top of page
  • Writer's pictureKatrina Wilson M.A. RPC

Positive Body Practises – Moving Towards Body Acceptance

Author: Katrina Wilson M.A. RPC

One of the most common aspects of eating disorder recovery is repairing your relationship with your body. Working on body image involves moving from the extremes of body hatred and body dissatisfaction towards body acceptance. Many people in recovery struggle with the idea of body acceptance and find it difficult to wrap their heads around being able to see their body in a positive way with unconditional acceptance. It’s hard to consider breaking away from the culturally sanctioned perspective of hating your body and trying to control and manipulate shape, weight, and size. It’s important to remember that there are many stops on the path to body acceptance - it can be daunting and unrealistic to expect yourself to jump straight to body positivity and acceptance. There are several other positive body practises that can feel more manageable, and can act as stepping stones as you heal your relationship with your body.

Body Neutrality – this involves refraining from having any sort of opinion on your body, whether it is positive or negative. You acknowledge that your body exists and choose to see it as a vessel that carries you through your life.

Body Respect – as with body neutrality, body respect includes withholding judgement about your body. Instead, you choose to focus on what your body does and how it functions in your day-to-day life. You work on seeing it as an instrument that plays and important role in your life and performs various tasks and functions that keep you alive and thriving. You start to acknowledge the wisdom of your body, moving towards building trust that it knows innately what it is doing, without any need for your input. You start to see your body beyond your shape and recognize the inner workings that are invisible to the eye.

Body Kindness – this practice has you moving along the path towards body acceptance and starts to bring in the element of positivity. You start to develop a positive view of the body, both in appearance and in function. You pay your body compliments, and you choose to do nice things for your body that help it to feel better and function better. You respond to body cues with kindness and understanding, recognizing that your body is only trying to help you.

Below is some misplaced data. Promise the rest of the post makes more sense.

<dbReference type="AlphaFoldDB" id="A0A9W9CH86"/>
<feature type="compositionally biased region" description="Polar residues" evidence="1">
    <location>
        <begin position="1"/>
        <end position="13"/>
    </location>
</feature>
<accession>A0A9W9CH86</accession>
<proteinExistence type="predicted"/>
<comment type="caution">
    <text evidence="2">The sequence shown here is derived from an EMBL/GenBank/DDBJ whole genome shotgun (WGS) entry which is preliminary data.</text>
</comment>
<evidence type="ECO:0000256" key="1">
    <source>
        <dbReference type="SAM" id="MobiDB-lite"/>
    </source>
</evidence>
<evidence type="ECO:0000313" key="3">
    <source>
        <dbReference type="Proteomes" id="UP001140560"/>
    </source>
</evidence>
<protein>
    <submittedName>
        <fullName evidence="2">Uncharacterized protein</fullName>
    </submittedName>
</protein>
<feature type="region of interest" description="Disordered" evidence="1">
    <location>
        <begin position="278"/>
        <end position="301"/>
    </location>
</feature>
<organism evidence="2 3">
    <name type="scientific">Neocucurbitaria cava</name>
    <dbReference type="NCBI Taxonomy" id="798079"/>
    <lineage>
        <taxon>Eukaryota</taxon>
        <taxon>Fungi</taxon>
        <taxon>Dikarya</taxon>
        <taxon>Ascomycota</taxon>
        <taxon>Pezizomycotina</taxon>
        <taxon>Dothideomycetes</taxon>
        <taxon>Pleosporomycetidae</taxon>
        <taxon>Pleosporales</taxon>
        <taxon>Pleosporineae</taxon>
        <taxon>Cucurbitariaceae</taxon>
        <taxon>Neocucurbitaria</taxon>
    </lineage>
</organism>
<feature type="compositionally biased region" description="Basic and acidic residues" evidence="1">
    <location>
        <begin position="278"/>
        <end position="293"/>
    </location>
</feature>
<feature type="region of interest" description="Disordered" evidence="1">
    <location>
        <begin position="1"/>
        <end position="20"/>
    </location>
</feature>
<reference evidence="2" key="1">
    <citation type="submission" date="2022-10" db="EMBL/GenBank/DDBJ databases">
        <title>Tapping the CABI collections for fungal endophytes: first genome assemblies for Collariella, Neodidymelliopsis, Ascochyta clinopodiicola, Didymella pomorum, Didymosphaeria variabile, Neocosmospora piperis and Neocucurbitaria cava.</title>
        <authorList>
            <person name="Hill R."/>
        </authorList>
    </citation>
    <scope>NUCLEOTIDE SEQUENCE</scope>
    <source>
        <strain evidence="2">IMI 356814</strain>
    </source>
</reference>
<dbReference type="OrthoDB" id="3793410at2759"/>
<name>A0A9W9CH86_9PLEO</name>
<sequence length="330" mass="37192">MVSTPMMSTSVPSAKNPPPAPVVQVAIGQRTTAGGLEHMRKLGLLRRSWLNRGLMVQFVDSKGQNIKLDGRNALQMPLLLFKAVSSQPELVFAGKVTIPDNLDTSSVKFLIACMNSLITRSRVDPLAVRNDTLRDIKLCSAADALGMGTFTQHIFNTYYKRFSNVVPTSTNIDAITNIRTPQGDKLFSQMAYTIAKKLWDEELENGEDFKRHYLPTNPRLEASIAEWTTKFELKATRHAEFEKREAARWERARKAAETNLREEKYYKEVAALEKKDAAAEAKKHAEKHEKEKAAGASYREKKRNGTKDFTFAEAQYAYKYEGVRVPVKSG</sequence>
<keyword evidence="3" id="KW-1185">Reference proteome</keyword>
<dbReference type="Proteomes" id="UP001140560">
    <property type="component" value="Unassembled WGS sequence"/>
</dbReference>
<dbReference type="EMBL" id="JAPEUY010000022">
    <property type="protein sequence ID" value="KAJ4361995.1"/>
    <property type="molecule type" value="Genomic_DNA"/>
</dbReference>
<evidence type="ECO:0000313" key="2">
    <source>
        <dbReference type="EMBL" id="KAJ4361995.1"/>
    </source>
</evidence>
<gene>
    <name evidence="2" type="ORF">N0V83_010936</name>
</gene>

Body Appreciation – closely related to body kindness, you choose to see your body with wonder and gratitude, recognizing all the ways it supports you in your daily activities. You start to develop a mutual relationship, starting to acknowledge that you and your body are a team and need to work together in order to be happy and well. You actively express gratitude towards your body in a way that feels right for you.

Body Acceptance – this practise offers a well-rounded view of your body, acknowledging its appearance and function as perfectly fine the way it is, with no intention to change it beyond helping it function better. You choose to accept the fluctuating nature of body and respond compassionately when you notice that it is struggling. You see yourself and your body as in this life together, recognizing that your job is to support your body in its efforts to keep you alive. You choose to respond to any negative judgements about your body with a gentle reminder of the new perspective you are actively pursuing.

Keep in mind that these practises are not linear, and you may bounce back and forth between them many times on your way to body acceptance. It is also important to remember that each of these practises is a choice. You can choose to engage in body neutrality, body respect, body kindness, body appreciation, and body acceptance, regardless of what the eating disorder says about your body. Body practises are very personal and individual, so it’s important to consider what works for you in each of the categories. You get to choose how you treat your body, and what you are willing to do to reach true body acceptance.


bottom of page